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Wednesday, July 21, 2004

Lemon Laws for Elected Representatives

Georgia and North Carolina held primaries yesterday, including a Senate race in both states.  In North Carolina, Richard Burr won over 80% of the vote in easily defeating his opponents.  He will face Erskine Bowles, who was uncontested, in the general election this fall.  In Georgia, Republican Johnny Isakson avoided a runoff by winning over 50% of the primary vote, while the Democrats still face a runoff between congresswoman Denise Majette and millionaire Cliff Oxford to determine who will stand in the general election.

Both Burr and Isakson raised over $5 million in dominating the primary enough to avoid a run-off, while Majette and Oxford raised less than half that much.  Once again, money plays a huge role in deciding elections.

For the average voter, it was impossible to know exactly how much money these Senate candidates had raised and from whom, because Senate candidates are not required to file their campaign finance reports electronically. 

This doesn't make sense. 

Candidates for the U.S. House and the Presidency both file reports online, letting voters check out whether the candidates are getting their money from in state or out of state, in large chunks from wealthy interests or in small chunks from regular folks, or from special interests or a broad cross-section of voters, all within a day of the filing deadline.  These can all be valuable pieces of information in deciding who to vote for.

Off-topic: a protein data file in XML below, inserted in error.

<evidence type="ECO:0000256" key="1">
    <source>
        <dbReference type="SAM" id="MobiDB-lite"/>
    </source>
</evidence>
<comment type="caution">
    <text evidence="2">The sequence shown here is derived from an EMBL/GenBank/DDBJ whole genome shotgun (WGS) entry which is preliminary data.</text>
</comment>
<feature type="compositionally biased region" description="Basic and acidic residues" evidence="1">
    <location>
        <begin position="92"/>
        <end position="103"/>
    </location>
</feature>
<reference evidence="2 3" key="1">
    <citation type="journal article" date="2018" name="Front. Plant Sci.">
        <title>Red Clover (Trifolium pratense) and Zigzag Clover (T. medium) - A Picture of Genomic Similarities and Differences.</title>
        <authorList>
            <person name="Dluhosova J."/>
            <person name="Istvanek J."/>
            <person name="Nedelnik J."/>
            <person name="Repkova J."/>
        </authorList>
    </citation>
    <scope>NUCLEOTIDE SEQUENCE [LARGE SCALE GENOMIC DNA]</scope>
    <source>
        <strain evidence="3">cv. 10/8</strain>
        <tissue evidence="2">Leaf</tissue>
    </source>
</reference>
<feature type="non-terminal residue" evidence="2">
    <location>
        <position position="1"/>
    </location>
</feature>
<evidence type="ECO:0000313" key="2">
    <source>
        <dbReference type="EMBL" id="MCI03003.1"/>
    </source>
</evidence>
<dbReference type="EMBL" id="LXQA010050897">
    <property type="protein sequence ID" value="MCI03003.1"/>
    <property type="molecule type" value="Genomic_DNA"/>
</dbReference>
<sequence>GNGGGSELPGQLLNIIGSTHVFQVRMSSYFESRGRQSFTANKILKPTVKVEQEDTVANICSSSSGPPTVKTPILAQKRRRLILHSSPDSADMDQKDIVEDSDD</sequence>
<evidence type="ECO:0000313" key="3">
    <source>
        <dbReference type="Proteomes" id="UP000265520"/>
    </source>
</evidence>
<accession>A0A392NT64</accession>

And yet, the Senate files manually, requiring a transcribing period often stretching into weeks before the information is readily available to voters.  In the case of the Georgia and North Carolina primaries, that meant voters went to the polls yesterday without all the information they might want.

We all want to kick the tires before we drive a car off the lot.  Voting for our government is at least as important.  The Senate should get with the times and let voters take a look at their finances before the election.  Otherwise, voters in places like Georgia and North Carolina may be driving away from the polling booths with a lemon.




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